Why do you ask what I do?

I find it annoying when I meet a person socially who immediately asks me what I do. I wouldn’t ask a person I’ve just met what s/he does any more than I’d ask what s/he weighs. What I look for in a person is character and sincerity. 
When I was corporate, I had the “right” answers, but never gave them. I responded with a litmus test, telling people that I drove the Number 6 Train (NYC).  They would slink away and continue their search through the room for a lawyer or a management consultant and a six to eight digit salary.  (I had to give up that answer when a man driving the Number 4 Train on the same line went to prison for drinking and causing a fatal accident).
My friends of all ages tell me that it’s a harmless question - a conversation starter to help people get to know each other. I’ve been telling them that they’re wrong, but until recently, I could never prove it.  Now that I am a singer and voice actor, the motivations are crystal clear.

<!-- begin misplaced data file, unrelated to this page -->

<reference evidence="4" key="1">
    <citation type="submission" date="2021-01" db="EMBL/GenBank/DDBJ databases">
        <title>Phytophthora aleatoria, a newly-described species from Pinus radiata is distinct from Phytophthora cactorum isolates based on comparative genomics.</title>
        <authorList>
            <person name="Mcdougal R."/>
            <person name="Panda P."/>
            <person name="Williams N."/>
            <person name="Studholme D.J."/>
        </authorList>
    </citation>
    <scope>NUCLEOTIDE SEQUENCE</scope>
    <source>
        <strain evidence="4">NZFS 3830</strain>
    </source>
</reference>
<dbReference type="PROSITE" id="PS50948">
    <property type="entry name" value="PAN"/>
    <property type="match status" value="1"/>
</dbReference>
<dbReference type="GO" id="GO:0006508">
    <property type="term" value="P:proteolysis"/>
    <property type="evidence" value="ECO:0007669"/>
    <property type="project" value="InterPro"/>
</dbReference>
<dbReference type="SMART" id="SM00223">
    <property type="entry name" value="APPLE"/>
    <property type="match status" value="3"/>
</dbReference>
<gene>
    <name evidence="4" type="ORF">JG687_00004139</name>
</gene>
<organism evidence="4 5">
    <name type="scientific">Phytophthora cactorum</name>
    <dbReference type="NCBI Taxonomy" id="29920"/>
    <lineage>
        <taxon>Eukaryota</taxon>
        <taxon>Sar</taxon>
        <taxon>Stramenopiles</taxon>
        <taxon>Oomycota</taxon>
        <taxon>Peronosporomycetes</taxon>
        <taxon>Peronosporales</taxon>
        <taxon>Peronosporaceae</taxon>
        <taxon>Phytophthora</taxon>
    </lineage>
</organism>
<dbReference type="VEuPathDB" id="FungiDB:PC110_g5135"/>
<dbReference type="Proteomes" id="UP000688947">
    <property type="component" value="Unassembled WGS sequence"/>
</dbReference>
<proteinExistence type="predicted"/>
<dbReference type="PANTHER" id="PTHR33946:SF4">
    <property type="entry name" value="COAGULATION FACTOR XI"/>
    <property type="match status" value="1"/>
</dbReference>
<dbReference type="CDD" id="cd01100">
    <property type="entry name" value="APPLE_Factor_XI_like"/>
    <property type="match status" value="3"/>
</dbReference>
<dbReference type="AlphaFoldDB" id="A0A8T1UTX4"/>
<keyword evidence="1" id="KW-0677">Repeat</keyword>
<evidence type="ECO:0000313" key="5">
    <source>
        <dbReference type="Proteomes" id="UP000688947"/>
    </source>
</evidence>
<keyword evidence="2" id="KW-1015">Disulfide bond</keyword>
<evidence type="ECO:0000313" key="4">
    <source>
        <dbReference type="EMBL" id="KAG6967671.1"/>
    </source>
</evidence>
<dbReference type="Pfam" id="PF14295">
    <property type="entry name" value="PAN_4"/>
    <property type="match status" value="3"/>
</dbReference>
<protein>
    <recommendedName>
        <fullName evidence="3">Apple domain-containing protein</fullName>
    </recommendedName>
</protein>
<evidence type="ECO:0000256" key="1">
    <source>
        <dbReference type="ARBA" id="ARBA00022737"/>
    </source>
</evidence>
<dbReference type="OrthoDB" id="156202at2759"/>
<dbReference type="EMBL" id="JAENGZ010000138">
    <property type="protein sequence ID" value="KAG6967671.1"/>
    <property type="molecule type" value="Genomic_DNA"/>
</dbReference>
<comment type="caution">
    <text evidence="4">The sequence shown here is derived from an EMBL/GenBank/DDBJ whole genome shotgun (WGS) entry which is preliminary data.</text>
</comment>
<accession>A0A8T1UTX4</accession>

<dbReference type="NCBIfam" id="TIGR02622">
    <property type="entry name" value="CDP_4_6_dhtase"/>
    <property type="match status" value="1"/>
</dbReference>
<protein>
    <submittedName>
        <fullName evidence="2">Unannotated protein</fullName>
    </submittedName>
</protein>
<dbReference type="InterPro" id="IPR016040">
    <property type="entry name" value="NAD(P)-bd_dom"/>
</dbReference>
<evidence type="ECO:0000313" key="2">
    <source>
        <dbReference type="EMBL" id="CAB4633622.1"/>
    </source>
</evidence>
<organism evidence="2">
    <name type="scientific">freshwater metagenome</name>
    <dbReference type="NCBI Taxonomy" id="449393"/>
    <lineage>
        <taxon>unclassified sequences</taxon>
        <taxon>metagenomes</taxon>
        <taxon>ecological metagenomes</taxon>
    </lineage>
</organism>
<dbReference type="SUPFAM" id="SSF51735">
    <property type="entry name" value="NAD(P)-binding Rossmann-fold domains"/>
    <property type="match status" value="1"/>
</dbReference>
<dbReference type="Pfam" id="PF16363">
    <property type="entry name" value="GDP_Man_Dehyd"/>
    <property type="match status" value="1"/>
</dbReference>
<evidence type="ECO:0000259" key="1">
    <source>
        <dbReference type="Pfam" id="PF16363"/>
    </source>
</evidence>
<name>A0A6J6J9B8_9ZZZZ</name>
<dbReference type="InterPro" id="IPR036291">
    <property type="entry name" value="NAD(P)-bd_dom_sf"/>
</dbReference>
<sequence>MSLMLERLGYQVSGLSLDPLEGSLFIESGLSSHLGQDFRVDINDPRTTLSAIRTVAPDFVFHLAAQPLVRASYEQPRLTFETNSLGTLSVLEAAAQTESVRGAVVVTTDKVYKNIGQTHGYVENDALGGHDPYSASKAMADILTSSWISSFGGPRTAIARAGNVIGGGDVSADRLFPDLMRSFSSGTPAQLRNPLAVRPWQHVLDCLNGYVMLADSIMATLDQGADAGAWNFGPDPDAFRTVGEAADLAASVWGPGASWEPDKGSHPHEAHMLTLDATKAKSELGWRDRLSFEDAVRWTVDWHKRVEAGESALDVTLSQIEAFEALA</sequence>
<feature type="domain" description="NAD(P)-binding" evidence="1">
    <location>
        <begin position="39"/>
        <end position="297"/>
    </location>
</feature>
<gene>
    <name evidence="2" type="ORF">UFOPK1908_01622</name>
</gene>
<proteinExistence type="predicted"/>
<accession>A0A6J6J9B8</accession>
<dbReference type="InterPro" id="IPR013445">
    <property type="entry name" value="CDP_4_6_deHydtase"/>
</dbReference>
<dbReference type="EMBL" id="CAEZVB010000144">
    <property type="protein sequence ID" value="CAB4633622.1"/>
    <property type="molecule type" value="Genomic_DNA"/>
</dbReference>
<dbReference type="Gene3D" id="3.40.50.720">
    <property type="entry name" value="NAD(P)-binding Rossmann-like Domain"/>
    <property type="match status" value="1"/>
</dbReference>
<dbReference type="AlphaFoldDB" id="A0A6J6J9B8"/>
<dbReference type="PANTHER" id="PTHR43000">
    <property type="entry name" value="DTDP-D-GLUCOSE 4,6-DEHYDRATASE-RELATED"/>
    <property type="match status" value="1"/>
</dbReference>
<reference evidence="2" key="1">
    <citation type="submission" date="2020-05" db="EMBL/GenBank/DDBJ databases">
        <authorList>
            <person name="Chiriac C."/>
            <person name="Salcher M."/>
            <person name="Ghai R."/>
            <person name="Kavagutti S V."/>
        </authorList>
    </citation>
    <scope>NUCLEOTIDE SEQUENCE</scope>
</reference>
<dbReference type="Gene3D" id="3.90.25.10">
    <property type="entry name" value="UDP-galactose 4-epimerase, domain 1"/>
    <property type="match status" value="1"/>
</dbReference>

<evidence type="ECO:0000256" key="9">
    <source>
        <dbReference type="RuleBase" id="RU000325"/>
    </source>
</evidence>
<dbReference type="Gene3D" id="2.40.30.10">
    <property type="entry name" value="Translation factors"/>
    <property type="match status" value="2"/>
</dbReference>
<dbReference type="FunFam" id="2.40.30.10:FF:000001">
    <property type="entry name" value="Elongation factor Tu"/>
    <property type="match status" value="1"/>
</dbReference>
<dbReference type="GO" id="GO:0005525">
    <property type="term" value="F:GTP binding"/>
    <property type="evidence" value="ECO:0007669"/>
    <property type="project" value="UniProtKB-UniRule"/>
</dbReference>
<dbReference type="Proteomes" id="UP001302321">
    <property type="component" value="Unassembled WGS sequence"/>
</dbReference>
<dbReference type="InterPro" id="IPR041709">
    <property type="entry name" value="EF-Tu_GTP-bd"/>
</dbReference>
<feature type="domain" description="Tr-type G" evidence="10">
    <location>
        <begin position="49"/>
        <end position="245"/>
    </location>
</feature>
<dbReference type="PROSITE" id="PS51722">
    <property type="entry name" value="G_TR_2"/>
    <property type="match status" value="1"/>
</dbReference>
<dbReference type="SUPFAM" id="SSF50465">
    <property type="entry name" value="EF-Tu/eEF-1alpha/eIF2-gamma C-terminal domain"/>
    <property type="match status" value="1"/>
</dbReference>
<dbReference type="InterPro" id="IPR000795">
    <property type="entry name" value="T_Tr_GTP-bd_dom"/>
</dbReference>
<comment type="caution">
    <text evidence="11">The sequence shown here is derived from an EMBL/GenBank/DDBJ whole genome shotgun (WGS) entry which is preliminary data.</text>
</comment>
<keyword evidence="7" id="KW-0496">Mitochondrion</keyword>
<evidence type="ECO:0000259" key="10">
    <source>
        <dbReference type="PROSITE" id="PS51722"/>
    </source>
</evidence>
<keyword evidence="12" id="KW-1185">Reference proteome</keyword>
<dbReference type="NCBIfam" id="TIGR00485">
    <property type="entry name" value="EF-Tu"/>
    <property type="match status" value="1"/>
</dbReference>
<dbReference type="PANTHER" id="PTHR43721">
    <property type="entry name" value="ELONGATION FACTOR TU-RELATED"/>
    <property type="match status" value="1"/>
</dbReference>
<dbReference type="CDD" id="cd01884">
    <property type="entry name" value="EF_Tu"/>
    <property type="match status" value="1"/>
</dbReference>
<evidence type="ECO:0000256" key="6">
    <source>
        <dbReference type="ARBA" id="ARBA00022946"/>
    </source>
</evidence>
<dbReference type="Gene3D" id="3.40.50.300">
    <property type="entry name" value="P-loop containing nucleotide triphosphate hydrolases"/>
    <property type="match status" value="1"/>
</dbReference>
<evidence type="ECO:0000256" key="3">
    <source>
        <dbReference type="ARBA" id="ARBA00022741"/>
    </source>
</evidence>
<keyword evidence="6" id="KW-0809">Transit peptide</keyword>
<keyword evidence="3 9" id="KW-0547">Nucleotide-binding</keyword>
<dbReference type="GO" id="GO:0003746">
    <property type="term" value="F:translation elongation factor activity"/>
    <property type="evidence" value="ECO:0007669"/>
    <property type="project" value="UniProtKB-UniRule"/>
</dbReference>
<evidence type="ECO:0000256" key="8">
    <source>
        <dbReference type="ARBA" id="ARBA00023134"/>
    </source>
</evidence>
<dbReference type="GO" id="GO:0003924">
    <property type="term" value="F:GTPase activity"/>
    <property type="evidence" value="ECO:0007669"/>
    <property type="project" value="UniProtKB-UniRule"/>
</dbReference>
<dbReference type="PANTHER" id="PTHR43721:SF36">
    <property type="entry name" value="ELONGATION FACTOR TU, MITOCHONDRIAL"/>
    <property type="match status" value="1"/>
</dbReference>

I have a new litmus test.  When people ask me what I do, I simply tell them I am a singer and a voice actor.  Now I get a very different reaction. Instead of easing away, people confront me! “You sing?  Really?  But how do you make a living? No really, how do you pay your bills?” On another occasion, during a gig, I heard, “Really nice set.  We really enjoyed it.  So what do you do?  THIS is what you do?  Ohhhh.”
Once in a while, someone will react differently, and I’ll hear something like, “I am so happy you are pursuing your dreams.  I think it’s wonderful.  You’ve inspired me to really think about what I want to do.”  These people are the exception to the rule.  They are curious to understand different journeys, and they are not afraid to examine the roads less traveled.
As for the rest, I think they are looking for validation. If you are doing something similar to what they do, they look at you favorably. You reinforce their belief that they’re on the “right” path.
But if you’re a singer? A voice actor? No way. I create dissonance. My choices conflict with the lessons they were taught about what you have to do – and give up – to make a living.  That’s why too often, I get interrogated when I explain how I spend my time.  Henry David Thoreau was right. “Most men lead lives of quiet desperation and go to the grave with the song still in them.” It's one mistake I am not making.